Dr Eliud Wabukala is the new head of the Anglican Church of Kenya. The 58-year-old Bungoma bishop was picked to succeed the church’s outgoing head, archbishop Benjamin Nzimbi, during a gruelling three-and-half-hour election held at the All Saints Cathedral in Nairobi on Friday.
He fended off stiff opposition from Maseno West bishop Joseph Wasonga, Taita Taveta’s Bishop Samson Mwaluda and Kitale’s Bishop Stephen Kewasis.
He becomes the fifth archbishop to head the 4.5 million-member church in Kenya after Festo Olang’, Manasses Kuria, David Gitari and Nzimbi.
The new archbishop will formally assume leadership of the church upon being consecrated at the All Saints Cathedral on July 5, six days after Nzimbi officially retires, having attained 65 years of age. He is expected to serve up to 2016 when he will attain the age of 65. He has served as bishop for the last 13 years.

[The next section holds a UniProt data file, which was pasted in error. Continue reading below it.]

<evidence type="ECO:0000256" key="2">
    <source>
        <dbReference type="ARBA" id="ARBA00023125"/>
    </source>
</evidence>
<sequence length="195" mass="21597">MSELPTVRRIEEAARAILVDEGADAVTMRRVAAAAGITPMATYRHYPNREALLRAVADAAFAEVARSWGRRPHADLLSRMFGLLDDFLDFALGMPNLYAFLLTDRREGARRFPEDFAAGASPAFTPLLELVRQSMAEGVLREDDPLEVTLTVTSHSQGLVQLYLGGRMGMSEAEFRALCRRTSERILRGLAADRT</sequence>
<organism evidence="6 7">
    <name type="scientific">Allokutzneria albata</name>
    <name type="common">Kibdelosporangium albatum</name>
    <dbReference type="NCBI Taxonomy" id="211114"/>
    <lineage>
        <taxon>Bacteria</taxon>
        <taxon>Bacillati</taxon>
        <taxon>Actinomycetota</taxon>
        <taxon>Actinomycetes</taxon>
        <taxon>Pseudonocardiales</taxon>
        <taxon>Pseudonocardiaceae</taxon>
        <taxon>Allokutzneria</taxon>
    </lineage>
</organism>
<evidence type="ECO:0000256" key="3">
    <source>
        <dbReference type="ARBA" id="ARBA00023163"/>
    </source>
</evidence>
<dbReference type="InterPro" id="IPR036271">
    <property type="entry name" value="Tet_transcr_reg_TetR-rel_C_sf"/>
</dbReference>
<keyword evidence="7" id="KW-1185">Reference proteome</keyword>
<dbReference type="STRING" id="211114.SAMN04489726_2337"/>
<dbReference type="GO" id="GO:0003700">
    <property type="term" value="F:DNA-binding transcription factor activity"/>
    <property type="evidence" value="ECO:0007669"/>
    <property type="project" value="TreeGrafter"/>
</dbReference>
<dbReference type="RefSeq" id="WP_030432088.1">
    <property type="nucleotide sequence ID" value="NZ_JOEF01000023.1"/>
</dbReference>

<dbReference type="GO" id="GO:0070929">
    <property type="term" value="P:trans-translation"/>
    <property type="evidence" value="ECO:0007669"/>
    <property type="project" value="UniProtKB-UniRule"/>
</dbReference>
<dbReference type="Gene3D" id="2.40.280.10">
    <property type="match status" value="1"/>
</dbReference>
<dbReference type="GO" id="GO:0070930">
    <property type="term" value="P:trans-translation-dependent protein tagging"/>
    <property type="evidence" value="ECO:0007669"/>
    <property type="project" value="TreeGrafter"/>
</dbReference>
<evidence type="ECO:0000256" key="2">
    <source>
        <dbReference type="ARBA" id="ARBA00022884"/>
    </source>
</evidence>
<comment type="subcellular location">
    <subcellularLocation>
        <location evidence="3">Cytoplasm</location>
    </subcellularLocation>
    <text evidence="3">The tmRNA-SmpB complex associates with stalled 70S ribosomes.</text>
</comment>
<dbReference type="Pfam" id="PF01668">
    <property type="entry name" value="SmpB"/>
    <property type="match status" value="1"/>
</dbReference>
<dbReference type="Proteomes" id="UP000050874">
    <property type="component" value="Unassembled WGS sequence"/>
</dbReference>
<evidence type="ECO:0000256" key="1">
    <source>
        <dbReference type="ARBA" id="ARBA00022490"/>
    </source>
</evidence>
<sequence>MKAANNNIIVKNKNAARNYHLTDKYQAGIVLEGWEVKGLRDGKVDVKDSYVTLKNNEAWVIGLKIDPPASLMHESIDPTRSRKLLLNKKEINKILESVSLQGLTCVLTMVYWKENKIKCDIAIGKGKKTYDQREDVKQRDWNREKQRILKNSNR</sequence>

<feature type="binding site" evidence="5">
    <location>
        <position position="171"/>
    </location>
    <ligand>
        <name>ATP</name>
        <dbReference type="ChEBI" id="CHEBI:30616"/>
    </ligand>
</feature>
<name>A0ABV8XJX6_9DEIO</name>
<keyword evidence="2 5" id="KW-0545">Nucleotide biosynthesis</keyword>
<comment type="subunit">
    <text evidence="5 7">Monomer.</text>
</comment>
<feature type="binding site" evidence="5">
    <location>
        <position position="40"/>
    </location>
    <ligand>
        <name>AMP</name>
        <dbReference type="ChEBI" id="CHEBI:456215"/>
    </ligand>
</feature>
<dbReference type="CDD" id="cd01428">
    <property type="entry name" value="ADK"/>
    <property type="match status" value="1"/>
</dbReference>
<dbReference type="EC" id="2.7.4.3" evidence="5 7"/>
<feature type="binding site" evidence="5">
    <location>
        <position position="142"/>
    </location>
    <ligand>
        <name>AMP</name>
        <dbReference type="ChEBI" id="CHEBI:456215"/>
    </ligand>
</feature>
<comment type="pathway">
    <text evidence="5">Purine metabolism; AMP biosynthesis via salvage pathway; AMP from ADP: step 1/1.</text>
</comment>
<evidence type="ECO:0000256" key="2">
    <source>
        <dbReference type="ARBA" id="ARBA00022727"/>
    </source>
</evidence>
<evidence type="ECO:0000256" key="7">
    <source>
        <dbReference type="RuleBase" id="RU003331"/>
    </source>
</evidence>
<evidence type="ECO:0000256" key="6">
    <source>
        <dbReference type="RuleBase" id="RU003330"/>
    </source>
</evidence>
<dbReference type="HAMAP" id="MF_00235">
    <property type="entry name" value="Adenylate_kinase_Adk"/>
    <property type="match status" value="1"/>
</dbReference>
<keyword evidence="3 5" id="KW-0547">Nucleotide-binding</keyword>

Sources within the church’s electoral college, the body that votes to elect the archbishop, who requested anonymity because they are not mandated to speak on behalf of the church, attributed Dr Wabukala’s victory to intense lobbying that preceded Friday’s poll.
With each of the four candidates enjoying support from their respective regions, the turning point for Dr Wabukala, the Nation learnt, came on Thursday night, when members of the electoral college from the Mt Kenya area resolved to throw their weight behind him.
Sources said they dropped their support for Bishop Mwaluda over his relative inexperience, compared to Dr Wabukala’s.
The electoral college comprises five delegates from each of ACK’s 30 dioceses spread across the country and 12 others drawn from the Nairobi archdiocese, the church’s mother diocese.
The ACK, which is one of the oldest churches in the country, has had some of the fiercest critics of the government, especially during the Kanu regime.
In the single party era, the church’s voice was for the most part heard through outspoken clerics who included Dr Kuria, bishop Alexander Kipsang Muge, bishop Henry Okullu and Dr Gitari.
But after Kanu’s ouster, the religious leaders seemed to have gone into slumber.
Additional reporting by Kibiwott Koross